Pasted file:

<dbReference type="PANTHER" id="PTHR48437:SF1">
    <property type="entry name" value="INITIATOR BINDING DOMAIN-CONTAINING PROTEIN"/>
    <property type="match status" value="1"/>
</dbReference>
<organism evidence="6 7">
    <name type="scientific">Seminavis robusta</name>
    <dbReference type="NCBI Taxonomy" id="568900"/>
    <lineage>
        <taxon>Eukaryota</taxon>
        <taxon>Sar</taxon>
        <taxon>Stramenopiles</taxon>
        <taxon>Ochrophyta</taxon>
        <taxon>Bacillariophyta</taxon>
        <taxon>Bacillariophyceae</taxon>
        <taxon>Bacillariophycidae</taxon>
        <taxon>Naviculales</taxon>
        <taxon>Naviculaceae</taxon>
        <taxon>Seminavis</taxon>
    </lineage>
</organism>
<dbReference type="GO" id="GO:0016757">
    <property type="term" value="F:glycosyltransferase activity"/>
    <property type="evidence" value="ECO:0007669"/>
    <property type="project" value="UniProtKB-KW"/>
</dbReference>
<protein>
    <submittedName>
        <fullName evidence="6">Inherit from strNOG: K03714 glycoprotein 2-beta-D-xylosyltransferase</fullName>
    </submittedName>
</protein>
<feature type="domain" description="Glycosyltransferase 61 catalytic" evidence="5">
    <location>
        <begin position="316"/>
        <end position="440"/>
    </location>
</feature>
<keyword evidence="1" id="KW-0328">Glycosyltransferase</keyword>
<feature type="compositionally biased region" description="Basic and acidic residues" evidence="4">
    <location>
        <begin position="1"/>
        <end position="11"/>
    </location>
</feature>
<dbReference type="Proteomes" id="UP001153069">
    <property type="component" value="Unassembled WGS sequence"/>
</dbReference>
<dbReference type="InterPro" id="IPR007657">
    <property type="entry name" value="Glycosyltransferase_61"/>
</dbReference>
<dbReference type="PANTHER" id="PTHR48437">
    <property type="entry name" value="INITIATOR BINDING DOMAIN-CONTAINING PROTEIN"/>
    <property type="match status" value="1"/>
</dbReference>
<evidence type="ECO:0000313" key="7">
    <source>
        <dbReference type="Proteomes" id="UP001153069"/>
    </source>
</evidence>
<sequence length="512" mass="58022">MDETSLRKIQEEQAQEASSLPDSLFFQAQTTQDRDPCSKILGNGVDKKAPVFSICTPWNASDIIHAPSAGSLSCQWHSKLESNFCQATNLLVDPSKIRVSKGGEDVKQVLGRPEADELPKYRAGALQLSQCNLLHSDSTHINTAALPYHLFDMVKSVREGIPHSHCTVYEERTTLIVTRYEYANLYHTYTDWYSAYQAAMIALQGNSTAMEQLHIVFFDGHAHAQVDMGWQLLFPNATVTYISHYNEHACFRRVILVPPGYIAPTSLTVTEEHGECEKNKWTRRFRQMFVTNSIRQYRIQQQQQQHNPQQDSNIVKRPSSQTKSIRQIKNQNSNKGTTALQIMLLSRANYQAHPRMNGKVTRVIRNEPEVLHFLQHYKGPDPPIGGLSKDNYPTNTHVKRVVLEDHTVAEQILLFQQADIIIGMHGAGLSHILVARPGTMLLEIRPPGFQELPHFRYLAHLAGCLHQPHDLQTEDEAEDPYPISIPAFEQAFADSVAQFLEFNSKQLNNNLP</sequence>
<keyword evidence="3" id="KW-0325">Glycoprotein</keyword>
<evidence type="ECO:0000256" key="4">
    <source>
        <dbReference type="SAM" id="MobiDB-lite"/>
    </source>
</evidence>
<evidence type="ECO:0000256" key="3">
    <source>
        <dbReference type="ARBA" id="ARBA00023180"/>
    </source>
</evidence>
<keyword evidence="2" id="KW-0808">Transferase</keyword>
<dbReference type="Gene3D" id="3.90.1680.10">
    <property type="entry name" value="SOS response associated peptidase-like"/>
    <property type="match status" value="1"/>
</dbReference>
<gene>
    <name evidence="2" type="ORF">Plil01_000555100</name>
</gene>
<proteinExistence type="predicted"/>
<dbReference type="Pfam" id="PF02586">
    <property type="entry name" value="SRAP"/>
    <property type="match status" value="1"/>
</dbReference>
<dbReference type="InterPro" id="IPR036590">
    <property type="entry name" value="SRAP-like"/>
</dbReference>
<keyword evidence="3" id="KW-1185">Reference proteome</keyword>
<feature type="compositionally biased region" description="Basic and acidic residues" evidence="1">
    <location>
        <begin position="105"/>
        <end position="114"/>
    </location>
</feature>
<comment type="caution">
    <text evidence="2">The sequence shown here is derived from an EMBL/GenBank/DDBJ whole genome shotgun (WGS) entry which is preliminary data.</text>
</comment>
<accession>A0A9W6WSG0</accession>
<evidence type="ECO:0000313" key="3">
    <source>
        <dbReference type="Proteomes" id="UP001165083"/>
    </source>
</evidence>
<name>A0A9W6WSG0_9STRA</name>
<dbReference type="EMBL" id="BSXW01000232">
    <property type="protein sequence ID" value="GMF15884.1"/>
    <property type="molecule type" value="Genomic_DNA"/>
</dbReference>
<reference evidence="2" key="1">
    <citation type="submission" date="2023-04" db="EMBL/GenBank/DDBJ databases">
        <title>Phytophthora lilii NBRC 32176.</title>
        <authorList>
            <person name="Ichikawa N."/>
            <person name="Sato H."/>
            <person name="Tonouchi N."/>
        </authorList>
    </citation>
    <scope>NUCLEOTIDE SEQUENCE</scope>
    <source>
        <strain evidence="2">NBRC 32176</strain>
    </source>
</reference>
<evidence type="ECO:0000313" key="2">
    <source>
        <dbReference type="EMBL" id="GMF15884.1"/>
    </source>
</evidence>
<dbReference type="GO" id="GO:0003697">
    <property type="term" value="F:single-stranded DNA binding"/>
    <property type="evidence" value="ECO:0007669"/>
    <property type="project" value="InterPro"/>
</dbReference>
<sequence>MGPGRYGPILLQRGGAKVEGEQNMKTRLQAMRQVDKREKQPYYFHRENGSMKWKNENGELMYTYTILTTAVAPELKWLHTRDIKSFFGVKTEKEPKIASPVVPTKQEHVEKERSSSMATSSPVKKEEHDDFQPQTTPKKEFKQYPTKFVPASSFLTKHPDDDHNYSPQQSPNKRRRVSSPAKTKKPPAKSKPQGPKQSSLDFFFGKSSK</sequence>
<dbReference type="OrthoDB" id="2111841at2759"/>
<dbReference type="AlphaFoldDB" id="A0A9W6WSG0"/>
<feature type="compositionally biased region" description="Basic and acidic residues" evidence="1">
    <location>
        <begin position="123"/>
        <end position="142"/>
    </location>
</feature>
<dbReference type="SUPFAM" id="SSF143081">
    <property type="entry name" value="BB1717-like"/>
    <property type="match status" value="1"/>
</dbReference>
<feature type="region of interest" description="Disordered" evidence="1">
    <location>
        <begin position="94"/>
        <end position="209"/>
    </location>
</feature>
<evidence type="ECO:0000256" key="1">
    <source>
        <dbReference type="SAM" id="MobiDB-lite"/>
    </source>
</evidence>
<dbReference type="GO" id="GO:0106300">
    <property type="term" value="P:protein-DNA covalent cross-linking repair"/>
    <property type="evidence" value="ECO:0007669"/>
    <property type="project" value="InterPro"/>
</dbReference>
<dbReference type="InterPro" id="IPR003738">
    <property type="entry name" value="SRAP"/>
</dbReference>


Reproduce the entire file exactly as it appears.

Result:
<dbReference type="PANTHER" id="PTHR48437:SF1">
    <property type="entry name" value="INITIATOR BINDING DOMAIN-CONTAINING PROTEIN"/>
    <property type="match status" value="1"/>
</dbReference>
<organism evidence="6 7">
    <name type="scientific">Seminavis robusta</name>
    <dbReference type="NCBI Taxonomy" id="568900"/>
    <lineage>
        <taxon>Eukaryota</taxon>
        <taxon>Sar</taxon>
        <taxon>Stramenopiles</taxon>
        <taxon>Ochrophyta</taxon>
        <taxon>Bacillariophyta</taxon>
        <taxon>Bacillariophyceae</taxon>
        <taxon>Bacillariophycidae</taxon>
        <taxon>Naviculales</taxon>
        <taxon>Naviculaceae</taxon>
        <taxon>Seminavis</taxon>
    </lineage>
</organism>
<dbReference type="GO" id="GO:0016757">
    <property type="term" value="F:glycosyltransferase activity"/>
    <property type="evidence" value="ECO:0007669"/>
    <property type="project" value="UniProtKB-KW"/>
</dbReference>
<protein>
    <submittedName>
        <fullName evidence="6">Inherit from strNOG: K03714 glycoprotein 2-beta-D-xylosyltransferase</fullName>
    </submittedName>
</protein>
<feature type="domain" description="Glycosyltransferase 61 catalytic" evidence="5">
    <location>
        <begin position="316"/>
        <end position="440"/>
    </location>
</feature>
<keyword evidence="1" id="KW-0328">Glycosyltransferase</keyword>
<feature type="compositionally biased region" description="Basic and acidic residues" evidence="4">
    <location>
        <begin position="1"/>
        <end position="11"/>
    </location>
</feature>
<dbReference type="Proteomes" id="UP001153069">
    <property type="component" value="Unassembled WGS sequence"/>
</dbReference>
<dbReference type="InterPro" id="IPR007657">
    <property type="entry name" value="Glycosyltransferase_61"/>
</dbReference>
<dbReference type="PANTHER" id="PTHR48437">
    <property type="entry name" value="INITIATOR BINDING DOMAIN-CONTAINING PROTEIN"/>
    <property type="match status" value="1"/>
</dbReference>
<evidence type="ECO:0000313" key="7">
    <source>
        <dbReference type="Proteomes" id="UP001153069"/>
    </source>
</evidence>
<sequence length="512" mass="58022">MDETSLRKIQEEQAQEASSLPDSLFFQAQTTQDRDPCSKILGNGVDKKAPVFSICTPWNASDIIHAPSAGSLSCQWHSKLESNFCQATNLLVDPSKIRVSKGGEDVKQVLGRPEADELPKYRAGALQLSQCNLLHSDSTHINTAALPYHLFDMVKSVREGIPHSHCTVYEERTTLIVTRYEYANLYHTYTDWYSAYQAAMIALQGNSTAMEQLHIVFFDGHAHAQVDMGWQLLFPNATVTYISHYNEHACFRRVILVPPGYIAPTSLTVTEEHGECEKNKWTRRFRQMFVTNSIRQYRIQQQQQQHNPQQDSNIVKRPSSQTKSIRQIKNQNSNKGTTALQIMLLSRANYQAHPRMNGKVTRVIRNEPEVLHFLQHYKGPDPPIGGLSKDNYPTNTHVKRVVLEDHTVAEQILLFQQADIIIGMHGAGLSHILVARPGTMLLEIRPPGFQELPHFRYLAHLAGCLHQPHDLQTEDEAEDPYPISIPAFEQAFADSVAQFLEFNSKQLNNNLP</sequence>
<keyword evidence="3" id="KW-0325">Glycoprotein</keyword>
<evidence type="ECO:0000256" key="4">
    <source>
        <dbReference type="SAM" id="MobiDB-lite"/>
    </source>
</evidence>
<evidence type="ECO:0000256" key="3">
    <source>
        <dbReference type="ARBA" id="ARBA00023180"/>
    </source>
</evidence>
<keyword evidence="2" id="KW-0808">Transferase</keyword>
<dbReference type="Gene3D" id="3.90.1680.10">
    <property type="entry name" value="SOS response associated peptidase-like"/>
    <property type="match status" value="1"/>
</dbReference>
<gene>
    <name evidence="2" type="ORF">Plil01_000555100</name>
</gene>
<proteinExistence type="predicted"/>
<dbReference type="Pfam" id="PF02586">
    <property type="entry name" value="SRAP"/>
    <property type="match status" value="1"/>
</dbReference>
<dbReference type="InterPro" id="IPR036590">
    <property type="entry name" value="SRAP-like"/>
</dbReference>
<keyword evidence="3" id="KW-1185">Reference proteome</keyword>
<feature type="compositionally biased region" description="Basic and acidic residues" evidence="1">
    <location>
        <begin position="105"/>
        <end position="114"/>
    </location>
</feature>
<comment type="caution">
    <text evidence="2">The sequence shown here is derived from an EMBL/GenBank/DDBJ whole genome shotgun (WGS) entry which is preliminary data.</text>
</comment>
<accession>A0A9W6WSG0</accession>
<evidence type="ECO:0000313" key="3">
    <source>
        <dbReference type="Proteomes" id="UP001165083"/>
    </source>
</evidence>
<name>A0A9W6WSG0_9STRA</name>
<dbReference type="EMBL" id="BSXW01000232">
    <property type="protein sequence ID" value="GMF15884.1"/>
    <property type="molecule type" value="Genomic_DNA"/>
</dbReference>
<reference evidence="2" key="1">
    <citation type="submission" date="2023-04" db="EMBL/GenBank/DDBJ databases">
        <title>Phytophthora lilii NBRC 32176.</title>
        <authorList>
            <person name="Ichikawa N."/>
            <person name="Sato H."/>
            <person name="Tonouchi N."/>
        </authorList>
    </citation>
    <scope>NUCLEOTIDE SEQUENCE</scope>
    <source>
        <strain evidence="2">NBRC 32176</strain>
    </source>
</reference>
<evidence type="ECO:0000313" key="2">
    <source>
        <dbReference type="EMBL" id="GMF15884.1"/>
    </source>
</evidence>
<dbReference type="GO" id="GO:0003697">
    <property type="term" value="F:single-stranded DNA binding"/>
    <property type="evidence" value="ECO:0007669"/>
    <property type="project" value="InterPro"/>
</dbReference>
<sequence>MGPGRYGPILLQRGGAKVEGEQNMKTRLQAMRQVDKREKQPYYFHRENGSMKWKNENGELMYTYTILTTAVAPELKWLHTRDIKSFFGVKTEKEPKIASPVVPTKQEHVEKERSSSMATSSPVKKEEHDDFQPQTTPKKEFKQYPTKFVPASSFLTKHPDDDHNYSPQQSPNKRRRVSSPAKTKKPPAKSKPQGPKQSSLDFFFGKSSK</sequence>
<dbReference type="OrthoDB" id="2111841at2759"/>
<dbReference type="AlphaFoldDB" id="A0A9W6WSG0"/>
<feature type="compositionally biased region" description="Basic and acidic residues" evidence="1">
    <location>
        <begin position="123"/>
        <end position="142"/>
    </location>
</feature>
<dbReference type="SUPFAM" id="SSF143081">
    <property type="entry name" value="BB1717-like"/>
    <property type="match status" value="1"/>
</dbReference>
<feature type="region of interest" description="Disordered" evidence="1">
    <location>
        <begin position="94"/>
        <end position="209"/>
    </location>
</feature>
<evidence type="ECO:0000256" key="1">
    <source>
        <dbReference type="SAM" id="MobiDB-lite"/>
    </source>
</evidence>
<dbReference type="GO" id="GO:0106300">
    <property type="term" value="P:protein-DNA covalent cross-linking repair"/>
    <property type="evidence" value="ECO:0007669"/>
    <property type="project" value="InterPro"/>
</dbReference>
<dbReference type="InterPro" id="IPR003738">
    <property type="entry name" value="SRAP"/>
</dbReference>